Paleface estate and mansion sold to wellness entrepreneurs
By Tim Rowland
The former Paleface ski center and adjoining estate in Jay has been sold to a downstate couple who plan on keeping the property in the hospitality business, with a focus on wellness and planetary health.
The complex was purchased by Richard and Matthew Vidal, who paid $6.5 million, according to the Essex County Office of Real Property. It includes the ski resort, an 11,000-square-foot mountaintop mansion and 1,200 acres off Route 86 west of Jay.
Paleface opened in 1961 and operated for about 20 years as a ski center in winter and a dude ranch in summer, and is still remembered fondly by many local residents. Later, the lodge served for a time as the offices of Adirondack Life magazine.
It had been on the market for years, complicated by the fact that it was difficult to finance because it included both a substantial home and commercial enterprise plus multiple parcels. “A lot of people had looked at it,” said Rick Vidal. “It took creativity and a passion for the area to make it work.”
Jay’s planning commission on Wednesday approved a technical change to boundary lines that will facilitate financing. The Adirondack Park Agency had previously signed off on the change.
The Vidals, who have backgrounds in medicine, technology and law, own Cascada Farm in the Hudson Valley town of Rhinebeck. The 130-acre estate offers luxury cabins with opportunities for outdoor recreation and indoor pampering, such as available massages and personal chefs.
Vidal said the hospitality business started as a hobby, and has grown to include a vision for making sustainability financially viable. “We want to show that people can invest in planetary health and it will be profitable,” he said.
Final plans for the property are still coming together, he said, but he expects parts will be open to the community. The property includes vast amounts of forest, and is neighbor to other significant tracts.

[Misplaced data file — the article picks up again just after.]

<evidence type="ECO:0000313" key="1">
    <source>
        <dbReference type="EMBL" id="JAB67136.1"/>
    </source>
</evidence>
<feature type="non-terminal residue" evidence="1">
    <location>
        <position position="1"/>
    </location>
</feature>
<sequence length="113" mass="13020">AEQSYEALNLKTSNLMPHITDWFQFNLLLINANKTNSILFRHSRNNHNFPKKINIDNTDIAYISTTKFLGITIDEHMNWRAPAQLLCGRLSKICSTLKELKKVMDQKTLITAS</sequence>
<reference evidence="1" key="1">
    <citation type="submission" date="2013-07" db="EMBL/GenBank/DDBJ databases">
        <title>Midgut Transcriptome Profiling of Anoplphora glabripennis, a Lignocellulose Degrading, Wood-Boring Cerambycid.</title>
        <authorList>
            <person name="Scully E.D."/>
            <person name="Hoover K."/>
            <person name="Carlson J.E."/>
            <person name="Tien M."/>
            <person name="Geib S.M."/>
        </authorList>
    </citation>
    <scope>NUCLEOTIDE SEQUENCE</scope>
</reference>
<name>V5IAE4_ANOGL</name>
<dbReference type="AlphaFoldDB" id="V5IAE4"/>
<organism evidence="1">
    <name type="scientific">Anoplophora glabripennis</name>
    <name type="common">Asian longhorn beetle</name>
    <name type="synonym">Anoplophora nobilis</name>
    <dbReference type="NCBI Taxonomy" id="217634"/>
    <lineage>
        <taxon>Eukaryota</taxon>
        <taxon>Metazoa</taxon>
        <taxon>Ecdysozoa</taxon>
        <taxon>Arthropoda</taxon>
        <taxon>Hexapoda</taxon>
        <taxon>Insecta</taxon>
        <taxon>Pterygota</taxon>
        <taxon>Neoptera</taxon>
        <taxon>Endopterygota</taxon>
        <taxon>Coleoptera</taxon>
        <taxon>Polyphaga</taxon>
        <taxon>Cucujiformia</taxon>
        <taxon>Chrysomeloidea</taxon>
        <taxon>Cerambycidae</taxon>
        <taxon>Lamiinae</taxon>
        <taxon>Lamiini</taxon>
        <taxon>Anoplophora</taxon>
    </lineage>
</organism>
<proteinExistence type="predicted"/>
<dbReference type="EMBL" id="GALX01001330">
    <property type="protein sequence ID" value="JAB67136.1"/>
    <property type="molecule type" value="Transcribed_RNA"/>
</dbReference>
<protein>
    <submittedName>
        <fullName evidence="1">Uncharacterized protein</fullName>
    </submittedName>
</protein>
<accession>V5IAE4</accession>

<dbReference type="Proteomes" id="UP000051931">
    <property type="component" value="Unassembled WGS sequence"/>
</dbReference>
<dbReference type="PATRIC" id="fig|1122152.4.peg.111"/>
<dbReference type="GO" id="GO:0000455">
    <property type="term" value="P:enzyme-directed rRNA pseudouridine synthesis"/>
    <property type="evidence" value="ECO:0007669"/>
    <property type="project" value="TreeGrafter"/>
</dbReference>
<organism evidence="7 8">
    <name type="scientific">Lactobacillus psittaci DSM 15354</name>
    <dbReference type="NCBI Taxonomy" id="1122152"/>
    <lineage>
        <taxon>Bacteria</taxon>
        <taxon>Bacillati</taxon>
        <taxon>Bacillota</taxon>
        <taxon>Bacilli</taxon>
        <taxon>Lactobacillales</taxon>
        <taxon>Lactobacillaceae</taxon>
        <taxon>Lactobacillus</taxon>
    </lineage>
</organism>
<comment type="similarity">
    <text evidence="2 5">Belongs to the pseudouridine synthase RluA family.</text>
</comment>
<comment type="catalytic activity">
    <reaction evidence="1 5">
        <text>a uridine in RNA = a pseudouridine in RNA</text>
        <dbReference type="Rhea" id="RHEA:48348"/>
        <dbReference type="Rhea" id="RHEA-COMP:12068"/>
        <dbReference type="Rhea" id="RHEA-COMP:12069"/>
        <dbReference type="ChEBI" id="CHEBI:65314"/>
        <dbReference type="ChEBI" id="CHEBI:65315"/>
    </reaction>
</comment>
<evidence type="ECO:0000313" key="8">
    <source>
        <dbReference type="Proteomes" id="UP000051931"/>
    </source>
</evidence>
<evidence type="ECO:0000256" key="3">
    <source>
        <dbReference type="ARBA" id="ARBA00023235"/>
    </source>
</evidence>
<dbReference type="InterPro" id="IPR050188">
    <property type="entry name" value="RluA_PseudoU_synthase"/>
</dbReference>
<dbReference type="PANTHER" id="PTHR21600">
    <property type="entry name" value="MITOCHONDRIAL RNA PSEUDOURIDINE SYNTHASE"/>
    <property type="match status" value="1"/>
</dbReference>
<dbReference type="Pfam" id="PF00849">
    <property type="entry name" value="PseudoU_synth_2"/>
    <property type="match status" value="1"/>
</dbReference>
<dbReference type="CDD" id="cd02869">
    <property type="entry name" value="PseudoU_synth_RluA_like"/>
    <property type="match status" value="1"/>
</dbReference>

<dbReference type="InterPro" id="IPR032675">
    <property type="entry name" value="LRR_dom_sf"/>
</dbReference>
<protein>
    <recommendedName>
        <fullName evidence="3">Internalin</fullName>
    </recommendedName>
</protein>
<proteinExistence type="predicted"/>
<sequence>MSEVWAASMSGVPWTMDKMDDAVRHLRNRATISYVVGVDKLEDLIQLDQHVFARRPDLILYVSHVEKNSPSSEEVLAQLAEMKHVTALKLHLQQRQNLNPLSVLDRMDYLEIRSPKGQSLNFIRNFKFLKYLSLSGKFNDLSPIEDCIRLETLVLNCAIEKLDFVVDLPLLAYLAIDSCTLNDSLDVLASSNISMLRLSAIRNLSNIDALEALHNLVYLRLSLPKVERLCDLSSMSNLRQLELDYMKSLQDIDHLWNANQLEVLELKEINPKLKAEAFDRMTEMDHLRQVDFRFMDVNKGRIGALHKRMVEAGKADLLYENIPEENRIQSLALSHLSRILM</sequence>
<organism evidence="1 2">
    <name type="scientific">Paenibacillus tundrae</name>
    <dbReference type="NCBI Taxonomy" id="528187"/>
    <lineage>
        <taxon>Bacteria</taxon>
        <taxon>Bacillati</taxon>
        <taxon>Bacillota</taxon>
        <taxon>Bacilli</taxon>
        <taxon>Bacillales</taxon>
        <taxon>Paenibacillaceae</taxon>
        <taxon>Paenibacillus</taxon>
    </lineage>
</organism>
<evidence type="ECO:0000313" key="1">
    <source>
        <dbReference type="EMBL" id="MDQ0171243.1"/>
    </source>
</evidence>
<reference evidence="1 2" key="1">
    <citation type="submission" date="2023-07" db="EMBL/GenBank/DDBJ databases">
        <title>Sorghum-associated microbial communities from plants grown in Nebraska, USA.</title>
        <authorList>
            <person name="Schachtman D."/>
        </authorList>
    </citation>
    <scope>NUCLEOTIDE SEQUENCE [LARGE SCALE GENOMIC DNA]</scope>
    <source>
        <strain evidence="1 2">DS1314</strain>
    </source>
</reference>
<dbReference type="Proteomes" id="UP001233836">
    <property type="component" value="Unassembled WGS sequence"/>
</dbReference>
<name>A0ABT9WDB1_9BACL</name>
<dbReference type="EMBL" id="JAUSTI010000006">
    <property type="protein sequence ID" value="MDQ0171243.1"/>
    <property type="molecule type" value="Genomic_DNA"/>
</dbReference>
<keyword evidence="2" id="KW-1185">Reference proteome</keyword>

It abuts the 660-acre former Fourpeaks retreat owned by the legendary Adirondack character Martin Schwalbaum. Fourpeaks is now owned by the Adirondack Land Trust, and is targeted for inclusion in the Adirondack Forest Preserve.
Next door to Fourpeaks is the popular Beaver Brook Tract mountain bike trail network commonly known as Hardy Road.
The mansion on Paleface Mountain is in good shape, Vidal said, and the ski lodge is structurally sound. Commercial kitchen equipment still works, although much needs upgrading.
A storied past
Paleface, opened by the Fitz-Gerald family, grew into a year-round, all-inclusive family resort, with skiing in winter and horseback riding in summer. It featured a motel, restaurant, cocktail lounge and indoor pool.
The ski center in its heyday boasted two dozen trails, with a 740-foot vertical drop.
Quarter horses for the summer dude ranch were brought in from as far as Florida and Montana, and among the 25 horses stabled there were picturesque, spotted pintos that grazed the meadows on the Jay-Wilmington line.
By 1979 the ski center was showing its age, and the property was sold to a real estate group owned by the Augsbury Organization of Ogdensburg. Augsbury invested $500,000 in lights, snowmaking capabilities and aesthetic upgrades, but its ultimate plan to develop condominiums on the site was rejected by the APA in 1991.
Augsbury’s subsidiary, Basset Mountain Recreation Inc., closed the resort for the most part in 1982 and put the property on the market, selling it to a businessman from Tupper Lake.
In June of 1984, the property was purchased by Duane media entrepreneur, the late Barry Silverstein, who two months later purchased Adirondack Life magazine and moved the offices (now in the hamlet of Jay) into the former ski lodge.
Paleface is the subject of a historical novel, “In the Shadow of a Giant,” by David Fitz-Gerald, whose paternal grandparents, Aaron Boylan Fitz-Gerald and Jean Allen Fitz-Gerald, founded the resort.
As a nonprofit, we rely on the support of readers like you.
Join the community of people helping to power our independent,